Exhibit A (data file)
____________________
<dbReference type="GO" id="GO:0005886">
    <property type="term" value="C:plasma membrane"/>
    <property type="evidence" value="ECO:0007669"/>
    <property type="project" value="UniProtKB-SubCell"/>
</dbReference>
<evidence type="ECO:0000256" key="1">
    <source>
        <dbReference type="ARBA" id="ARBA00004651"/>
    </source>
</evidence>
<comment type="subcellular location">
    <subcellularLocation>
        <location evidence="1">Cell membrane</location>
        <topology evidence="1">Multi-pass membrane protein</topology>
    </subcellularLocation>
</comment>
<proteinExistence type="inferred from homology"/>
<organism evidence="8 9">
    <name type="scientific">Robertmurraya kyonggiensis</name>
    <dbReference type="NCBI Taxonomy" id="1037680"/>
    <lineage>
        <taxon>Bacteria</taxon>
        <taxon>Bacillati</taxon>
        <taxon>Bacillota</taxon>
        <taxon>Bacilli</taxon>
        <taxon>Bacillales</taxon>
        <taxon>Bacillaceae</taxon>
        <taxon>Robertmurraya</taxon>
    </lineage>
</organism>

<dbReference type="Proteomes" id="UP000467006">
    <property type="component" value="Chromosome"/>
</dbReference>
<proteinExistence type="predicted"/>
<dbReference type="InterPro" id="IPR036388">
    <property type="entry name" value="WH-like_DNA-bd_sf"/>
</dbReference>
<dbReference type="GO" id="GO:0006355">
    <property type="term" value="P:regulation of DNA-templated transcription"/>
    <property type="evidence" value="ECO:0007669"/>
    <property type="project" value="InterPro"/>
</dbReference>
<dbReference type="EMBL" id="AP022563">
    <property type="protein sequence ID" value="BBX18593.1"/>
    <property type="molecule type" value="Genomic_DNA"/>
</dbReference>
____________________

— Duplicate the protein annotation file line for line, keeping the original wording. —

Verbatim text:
<dbReference type="GO" id="GO:0005886">
    <property type="term" value="C:plasma membrane"/>
    <property type="evidence" value="ECO:0007669"/>
    <property type="project" value="UniProtKB-SubCell"/>
</dbReference>
<evidence type="ECO:0000256" key="1">
    <source>
        <dbReference type="ARBA" id="ARBA00004651"/>
    </source>
</evidence>
<comment type="subcellular location">
    <subcellularLocation>
        <location evidence="1">Cell membrane</location>
        <topology evidence="1">Multi-pass membrane protein</topology>
    </subcellularLocation>
</comment>
<proteinExistence type="inferred from homology"/>
<organism evidence="8 9">
    <name type="scientific">Robertmurraya kyonggiensis</name>
    <dbReference type="NCBI Taxonomy" id="1037680"/>
    <lineage>
        <taxon>Bacteria</taxon>
        <taxon>Bacillati</taxon>
        <taxon>Bacillota</taxon>
        <taxon>Bacilli</taxon>
        <taxon>Bacillales</taxon>
        <taxon>Bacillaceae</taxon>
        <taxon>Robertmurraya</taxon>
    </lineage>
</organism>

<dbReference type="Proteomes" id="UP000467006">
    <property type="component" value="Chromosome"/>
</dbReference>
<proteinExistence type="predicted"/>
<dbReference type="InterPro" id="IPR036388">
    <property type="entry name" value="WH-like_DNA-bd_sf"/>
</dbReference>
<dbReference type="GO" id="GO:0006355">
    <property type="term" value="P:regulation of DNA-templated transcription"/>
    <property type="evidence" value="ECO:0007669"/>
    <property type="project" value="InterPro"/>
</dbReference>
<dbReference type="EMBL" id="AP022563">
    <property type="protein sequence ID" value="BBX18593.1"/>
    <property type="molecule type" value="Genomic_DNA"/>
</dbReference>